Tag: Ubuntu

HTS Tvheadend 3.9.2332 screen capture

I reinstalled Ubuntu 14.04 Server on to my Intel NUC I have and hooked up my Realtek USB tuner.

I was surprised to see that HTS Tvheadend has changed a bit since I last had it installed. Was happy to see some really nice GUI enhancements. Great work done by the developers.

Screen capture below from my Finished Recordings tab.

tvheadend-finished-recordings

Another Intel DN2820FYKH NUC

Yesterday I received another Intel DN2820FYKH NUC computer.

I had ordered another one with the intent of running a Mythtv Backend and Frontend using a Realtek USB tuner.

I’ve installed Mythbuntu and got everything working, however I really like using Debian itself, and will look at doing a more custom install with Debian. So the plan is work on a Debian 7.7.0 x64 install.

I’ve configured this new Intel NUC with the usual 8GB ram (max it can take) and Dual Band 802.11ac wireless (as it’s only a $24 upgrade to buy the card), and I had a spare 500GB laptop drive, which I installed too.

Will be sure to post more about my progress regarding the Debian installation and tweaking it all.

lxc on Ubuntu 14.04 LTS

I’ve done a quick install of lxc on Ubuntu 14.04 and the only difference I have found so far since I did this back on Ubuntu 12.04 per the post here, is that lxc-list is no longer applicable and been replaced by lxc-ls instead.

I find lxc-ls doesn’t give much information at all, if ran without any switches, as per the example below;

root@papa:/var/lib# lxc-ls
web1

However, if you run it with the -f switch it outputs more information which clearly shows important details about the lxc containers.

root@papa:/var/lib# lxc-ls -f
NAME STATE IPV4 IPV6 AUTOSTART
------------------------------------
web1 STOPPED - - NO

Will continue to test this out further, but so far so good. Pretty impressed with Ubuntu 14.04 LTS so far.

Ubuntu 14.04 Server and LXC

I am going to revive some older posts and attempt to perform similar work against Ubuntu 14.04 Server and LXC. Previously I had tinkered around with LXC on older Ubuntu release, now I want to do the same thing but on something newer.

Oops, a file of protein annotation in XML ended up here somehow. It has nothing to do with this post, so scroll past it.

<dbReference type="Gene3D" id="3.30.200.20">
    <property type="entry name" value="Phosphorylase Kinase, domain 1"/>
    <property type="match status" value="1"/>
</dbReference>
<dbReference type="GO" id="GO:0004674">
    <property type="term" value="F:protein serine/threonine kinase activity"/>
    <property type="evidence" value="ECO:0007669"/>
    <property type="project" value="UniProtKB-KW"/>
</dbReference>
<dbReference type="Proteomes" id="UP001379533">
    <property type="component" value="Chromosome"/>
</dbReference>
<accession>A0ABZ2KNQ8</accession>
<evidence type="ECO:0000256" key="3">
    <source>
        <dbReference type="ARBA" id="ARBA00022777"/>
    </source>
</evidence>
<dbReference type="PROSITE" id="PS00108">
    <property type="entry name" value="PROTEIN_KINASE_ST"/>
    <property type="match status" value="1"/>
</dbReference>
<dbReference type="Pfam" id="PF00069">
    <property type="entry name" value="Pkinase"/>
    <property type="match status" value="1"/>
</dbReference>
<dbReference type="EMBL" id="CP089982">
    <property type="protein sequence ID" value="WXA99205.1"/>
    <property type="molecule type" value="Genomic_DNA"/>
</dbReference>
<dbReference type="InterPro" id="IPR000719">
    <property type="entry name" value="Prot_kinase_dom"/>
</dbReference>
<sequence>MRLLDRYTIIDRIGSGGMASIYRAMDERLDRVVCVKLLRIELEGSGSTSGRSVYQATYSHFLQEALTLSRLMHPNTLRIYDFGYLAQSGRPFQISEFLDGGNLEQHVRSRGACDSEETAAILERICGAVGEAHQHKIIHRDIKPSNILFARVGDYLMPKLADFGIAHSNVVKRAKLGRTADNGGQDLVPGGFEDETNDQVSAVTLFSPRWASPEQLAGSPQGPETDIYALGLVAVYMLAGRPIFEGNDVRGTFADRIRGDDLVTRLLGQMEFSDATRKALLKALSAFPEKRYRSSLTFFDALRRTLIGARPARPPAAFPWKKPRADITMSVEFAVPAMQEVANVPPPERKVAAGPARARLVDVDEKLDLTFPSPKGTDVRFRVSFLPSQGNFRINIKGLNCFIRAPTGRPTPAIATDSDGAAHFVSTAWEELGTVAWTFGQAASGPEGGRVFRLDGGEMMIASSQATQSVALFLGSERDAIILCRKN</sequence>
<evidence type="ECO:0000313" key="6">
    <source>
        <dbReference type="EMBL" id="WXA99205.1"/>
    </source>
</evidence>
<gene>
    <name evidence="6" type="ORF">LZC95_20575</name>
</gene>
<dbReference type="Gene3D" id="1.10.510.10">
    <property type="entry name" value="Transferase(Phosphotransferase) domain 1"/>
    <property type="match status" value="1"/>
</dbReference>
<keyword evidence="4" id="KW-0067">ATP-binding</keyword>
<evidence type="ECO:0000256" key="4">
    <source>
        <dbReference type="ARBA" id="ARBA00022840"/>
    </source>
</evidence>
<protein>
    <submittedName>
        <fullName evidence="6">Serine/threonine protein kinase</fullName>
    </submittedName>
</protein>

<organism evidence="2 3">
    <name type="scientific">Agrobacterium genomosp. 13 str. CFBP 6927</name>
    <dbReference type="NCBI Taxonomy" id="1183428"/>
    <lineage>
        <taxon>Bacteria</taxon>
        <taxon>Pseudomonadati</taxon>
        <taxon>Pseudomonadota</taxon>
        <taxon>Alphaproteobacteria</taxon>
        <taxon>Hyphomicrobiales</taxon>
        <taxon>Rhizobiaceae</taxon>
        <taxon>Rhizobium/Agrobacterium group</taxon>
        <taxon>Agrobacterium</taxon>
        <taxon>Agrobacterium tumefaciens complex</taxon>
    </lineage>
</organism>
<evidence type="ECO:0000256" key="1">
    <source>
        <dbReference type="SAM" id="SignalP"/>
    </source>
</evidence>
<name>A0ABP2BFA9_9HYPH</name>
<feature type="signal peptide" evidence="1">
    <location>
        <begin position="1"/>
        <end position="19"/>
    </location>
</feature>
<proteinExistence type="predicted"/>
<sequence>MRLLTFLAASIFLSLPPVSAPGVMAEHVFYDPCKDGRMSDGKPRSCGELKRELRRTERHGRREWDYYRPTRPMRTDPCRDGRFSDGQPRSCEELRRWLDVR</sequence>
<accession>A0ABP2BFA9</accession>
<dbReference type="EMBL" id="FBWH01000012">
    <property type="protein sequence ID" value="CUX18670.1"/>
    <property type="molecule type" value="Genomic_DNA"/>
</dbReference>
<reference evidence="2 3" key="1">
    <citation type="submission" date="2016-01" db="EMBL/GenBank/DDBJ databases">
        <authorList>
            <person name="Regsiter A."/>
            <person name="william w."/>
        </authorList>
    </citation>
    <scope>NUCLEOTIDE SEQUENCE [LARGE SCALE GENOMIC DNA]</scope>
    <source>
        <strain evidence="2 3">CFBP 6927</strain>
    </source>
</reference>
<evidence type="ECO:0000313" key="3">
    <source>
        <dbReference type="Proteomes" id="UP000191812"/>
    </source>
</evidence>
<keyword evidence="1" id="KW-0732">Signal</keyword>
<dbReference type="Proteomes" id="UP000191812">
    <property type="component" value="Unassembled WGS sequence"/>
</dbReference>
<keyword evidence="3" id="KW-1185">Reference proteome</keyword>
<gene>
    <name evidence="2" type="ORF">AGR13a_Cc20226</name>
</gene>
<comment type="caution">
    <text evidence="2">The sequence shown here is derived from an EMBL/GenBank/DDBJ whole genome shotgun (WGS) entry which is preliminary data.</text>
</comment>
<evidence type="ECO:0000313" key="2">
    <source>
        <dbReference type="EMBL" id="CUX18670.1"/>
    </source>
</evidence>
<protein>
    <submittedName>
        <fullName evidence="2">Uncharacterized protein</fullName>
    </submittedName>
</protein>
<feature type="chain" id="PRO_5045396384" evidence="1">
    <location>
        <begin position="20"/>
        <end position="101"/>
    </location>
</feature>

So if things to go well, I should post some more content associated to Ubuntu 14.04 Server and LXC.

Ubuntu 14.04 Server with TvHeadend and Realtek RTL2832U USB tuner

If you seen my previous posts here and here. I can confirm that the instructions I provided on the post here are still applicable to the installation of TvHeadend on Ubuntu 14.04 Server.

I just installed Ubuntu 14.04 Server tonight and tested the installation process of TvHeadend per my other notes and it works fine.

Ironically enough so far I really like Ubuntu 14.04 Server, so I will leave it running for a bit and see how much I do like it after a few days and/or weeks.

Ubuntu 12.04.4, TvHeadend and Realtek RTL2832U USB tuner

This week I setup an old Dell Optiplex 755 tower with Ubuntu 12.04.4, TvHeadEnd and Realtek RTL2832U USB tuner to perform some DVB-T recordings. The installation I performed of TvHeadEnd is the exact same one I documented some months back when I used the same USB tuner on a Raspberry Pi. You can read about it here.

The installation was flawless and simple as you’d expect. The system has been running a few days now and capturing what I want. It also allows me to point VLC client on other machines at the system to network stream any of the DVB-T channels the tuner can tune against (also shown in the previous post linked above).

Thinking of buying another tuner to be honest, so I can record from 2 different channels that don’t share the same stream/multiplex id.

New PC laptop purchase

I was going to build up another mini-ITX desktop, however the more I look at it I am better off buying one of those Dell Outlet Inspirion laptops. As  I end up getting a PC that can be used as a desktop replacement and doesn’t need any more hardware purchased. i.e. keyboard/mouse/monitor. So I am monitoring the outlet site the past week watching what Intel i3 Third generation systems come up and the prices.